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Discussion Starter #1
The daughter (adult experienced shooter) of one of the guys I shoot league with won a brand new Beretta outlander semi auto last weekend at tha MN state sporting clays shoot. Tonight after we shot trap league she took it out and shot it for the first time to see how it would shoot. Shooting factory trap loads. First shot cycled ok. Second shot empty hung out of receiver. Third shot empty hung out. Fourth shot the action didn't cycle back. She had a hard time getting it open. Fifth shot it didn't open. She could could not get the action open. Her father couldn't get it open. Had to set it butt on the ground and gently push the bolt lever down with his foot to get it to open. Shot a six shot and same thing. Gun went back against the fence. The bolt would move back and forth a little with the expended shell in the chamber. It sounded like some metal piece was keeping the bolt closed. Brand new gun. I let her use my Beretta o/u to finish. No problems there.
 

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Jeeze....Hope Tron doesn't read this.

Beretta's manual tells you specifically how to seat the bolt rod/plunger against the detent of the recoil spring.

It's not rocket science. Regarding your bolt issues....Did you remove all the shipping grease and re-oil the gun before you shot it? and did you assemble it correctly out of the box? Check that.
 

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Discussion Starter #4
I will relay that to her. Yes it was cleaned. Don't know about setup or asembly of the new gun. Her, her father, her husband, and her brother, were there and they are all serious shooters and shoot multiple shotgun sports so they are not newbies. The first shot cycled fine but each succesive shot got worse until it locked up. With the gun empty you could cycle the action fine.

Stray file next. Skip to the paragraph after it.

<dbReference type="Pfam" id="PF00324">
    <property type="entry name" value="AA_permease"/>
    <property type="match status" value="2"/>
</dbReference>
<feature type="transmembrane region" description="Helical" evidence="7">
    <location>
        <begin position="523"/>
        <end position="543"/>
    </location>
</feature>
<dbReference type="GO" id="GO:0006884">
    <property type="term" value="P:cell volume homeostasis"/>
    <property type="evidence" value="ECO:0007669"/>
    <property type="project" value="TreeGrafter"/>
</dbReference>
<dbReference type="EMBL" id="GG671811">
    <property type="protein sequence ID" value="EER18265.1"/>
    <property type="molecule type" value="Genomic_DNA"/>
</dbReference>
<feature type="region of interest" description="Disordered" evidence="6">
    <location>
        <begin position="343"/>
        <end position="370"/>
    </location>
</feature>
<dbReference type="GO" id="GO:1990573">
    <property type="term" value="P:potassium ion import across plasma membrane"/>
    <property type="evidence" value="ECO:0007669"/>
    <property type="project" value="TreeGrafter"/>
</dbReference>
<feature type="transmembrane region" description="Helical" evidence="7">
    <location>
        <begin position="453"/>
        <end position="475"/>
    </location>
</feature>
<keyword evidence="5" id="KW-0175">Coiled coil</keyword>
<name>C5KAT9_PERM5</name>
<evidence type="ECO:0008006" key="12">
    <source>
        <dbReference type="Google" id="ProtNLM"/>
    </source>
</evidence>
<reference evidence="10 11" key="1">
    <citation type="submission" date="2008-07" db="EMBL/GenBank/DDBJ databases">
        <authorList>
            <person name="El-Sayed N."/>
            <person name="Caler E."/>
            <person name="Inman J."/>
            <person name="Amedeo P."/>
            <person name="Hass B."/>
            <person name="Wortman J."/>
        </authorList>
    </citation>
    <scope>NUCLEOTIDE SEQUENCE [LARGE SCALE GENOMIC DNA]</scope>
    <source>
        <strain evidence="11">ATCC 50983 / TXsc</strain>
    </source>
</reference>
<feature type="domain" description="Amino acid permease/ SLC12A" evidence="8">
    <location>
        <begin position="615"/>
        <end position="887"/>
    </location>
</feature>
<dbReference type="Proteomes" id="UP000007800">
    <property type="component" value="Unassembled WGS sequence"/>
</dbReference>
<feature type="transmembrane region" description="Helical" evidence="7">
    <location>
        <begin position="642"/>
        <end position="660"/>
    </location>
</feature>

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If it were me I'd break down the gun and clean all lube from the gun. Pull the trigger group and wipe it down if needed as well. The trickiest thing I found with the Outlander is getting the opera in and out of the gun when the trigger group is still in the gun. I found it easiest to flip the gun upside down OR to remove the trigger group before pulling the opera. When putting it back together it's easiest to have the trigger group removed and to stand the gun on the butt plate while inserting the opera. You can easily see how to align the bolt slide connecting rod into the spring guide this way.

Two very good videos to watch:
Bonus video: This one shows the technique I use to stand it on the butt when inserting the bolt slide connecting rod into the spring guide.

Don't over lube your gun. You only need about 3 drops of gun oil when lubing it. Put one drop of oil on each side of the guide rails inside the receiver and one drop on the outside of the opera (spreading it around). It's usually far worse to have an over lubed gun than an under lubed gun. Over lubing or using grease just attracts dirt and carbon debris which act like "sand paper".

Never get lube inside the gas piston. Also be careful when disassembling or re-assembling the gas piston. There is an elastic ring you need to compress while inserting. If this gets bent you will have cycling issues. It's easy to clean the piston just be careful not to bend that ring and not to ever force it. The trick is just to compress it a bit with your fingers as you insert it. The first video show this.

You only mentioned "Shooting factory trap loads" but not the specific load. The A300 manual doesn't specify a break-in requirement like some other semi-autos do. However, since you are having cycling problems I'd recommend shooting a box or two of heavier loads (minimum 1 1/8 ounce loads) and single feeding them one shell at a time just like you would in singles trap. If you chamber multiple shells and have a cycling problem the shells can jam causing you additional frustrations and possible bending the carrier.

If you still have a problem with cycling after running 4 boxes of 1.125 ounce loads than I'd suggest giving Beretta a call as something isn't correct and may need a slight adjustment.''

Hope this might help.
 
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